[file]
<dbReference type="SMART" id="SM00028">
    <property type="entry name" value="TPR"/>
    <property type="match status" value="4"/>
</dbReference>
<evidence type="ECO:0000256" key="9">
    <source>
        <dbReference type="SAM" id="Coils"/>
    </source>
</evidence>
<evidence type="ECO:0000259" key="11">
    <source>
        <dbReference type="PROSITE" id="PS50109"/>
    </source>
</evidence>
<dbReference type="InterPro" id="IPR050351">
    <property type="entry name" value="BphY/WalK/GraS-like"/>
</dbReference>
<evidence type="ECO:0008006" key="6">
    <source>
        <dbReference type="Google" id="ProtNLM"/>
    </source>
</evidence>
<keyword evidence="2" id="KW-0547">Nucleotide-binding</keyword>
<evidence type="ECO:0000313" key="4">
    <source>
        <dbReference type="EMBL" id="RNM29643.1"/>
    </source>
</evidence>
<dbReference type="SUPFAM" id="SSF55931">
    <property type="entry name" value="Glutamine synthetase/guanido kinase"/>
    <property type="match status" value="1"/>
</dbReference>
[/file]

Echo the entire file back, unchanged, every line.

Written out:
<dbReference type="SMART" id="SM00028">
    <property type="entry name" value="TPR"/>
    <property type="match status" value="4"/>
</dbReference>
<evidence type="ECO:0000256" key="9">
    <source>
        <dbReference type="SAM" id="Coils"/>
    </source>
</evidence>
<evidence type="ECO:0000259" key="11">
    <source>
        <dbReference type="PROSITE" id="PS50109"/>
    </source>
</evidence>
<dbReference type="InterPro" id="IPR050351">
    <property type="entry name" value="BphY/WalK/GraS-like"/>
</dbReference>
<evidence type="ECO:0008006" key="6">
    <source>
        <dbReference type="Google" id="ProtNLM"/>
    </source>
</evidence>
<keyword evidence="2" id="KW-0547">Nucleotide-binding</keyword>
<evidence type="ECO:0000313" key="4">
    <source>
        <dbReference type="EMBL" id="RNM29643.1"/>
    </source>
</evidence>
<dbReference type="SUPFAM" id="SSF55931">
    <property type="entry name" value="Glutamine synthetase/guanido kinase"/>
    <property type="match status" value="1"/>
</dbReference>